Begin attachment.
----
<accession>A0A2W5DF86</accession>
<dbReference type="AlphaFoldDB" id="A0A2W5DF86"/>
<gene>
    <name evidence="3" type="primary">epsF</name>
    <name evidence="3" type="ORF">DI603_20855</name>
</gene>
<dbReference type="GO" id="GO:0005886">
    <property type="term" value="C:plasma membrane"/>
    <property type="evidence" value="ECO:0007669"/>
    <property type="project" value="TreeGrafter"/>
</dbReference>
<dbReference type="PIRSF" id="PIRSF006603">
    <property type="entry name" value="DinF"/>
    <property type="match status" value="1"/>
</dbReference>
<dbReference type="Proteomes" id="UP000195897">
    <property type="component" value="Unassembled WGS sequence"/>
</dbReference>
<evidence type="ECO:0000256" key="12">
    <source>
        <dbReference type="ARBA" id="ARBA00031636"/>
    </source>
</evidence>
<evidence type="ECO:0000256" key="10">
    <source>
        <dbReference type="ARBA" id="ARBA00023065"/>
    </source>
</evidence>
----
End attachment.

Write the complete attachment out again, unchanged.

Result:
<accession>A0A2W5DF86</accession>
<dbReference type="AlphaFoldDB" id="A0A2W5DF86"/>
<gene>
    <name evidence="3" type="primary">epsF</name>
    <name evidence="3" type="ORF">DI603_20855</name>
</gene>
<dbReference type="GO" id="GO:0005886">
    <property type="term" value="C:plasma membrane"/>
    <property type="evidence" value="ECO:0007669"/>
    <property type="project" value="TreeGrafter"/>
</dbReference>
<dbReference type="PIRSF" id="PIRSF006603">
    <property type="entry name" value="DinF"/>
    <property type="match status" value="1"/>
</dbReference>
<dbReference type="Proteomes" id="UP000195897">
    <property type="component" value="Unassembled WGS sequence"/>
</dbReference>
<evidence type="ECO:0000256" key="12">
    <source>
        <dbReference type="ARBA" id="ARBA00031636"/>
    </source>
</evidence>
<evidence type="ECO:0000256" key="10">
    <source>
        <dbReference type="ARBA" id="ARBA00023065"/>
    </source>
</evidence>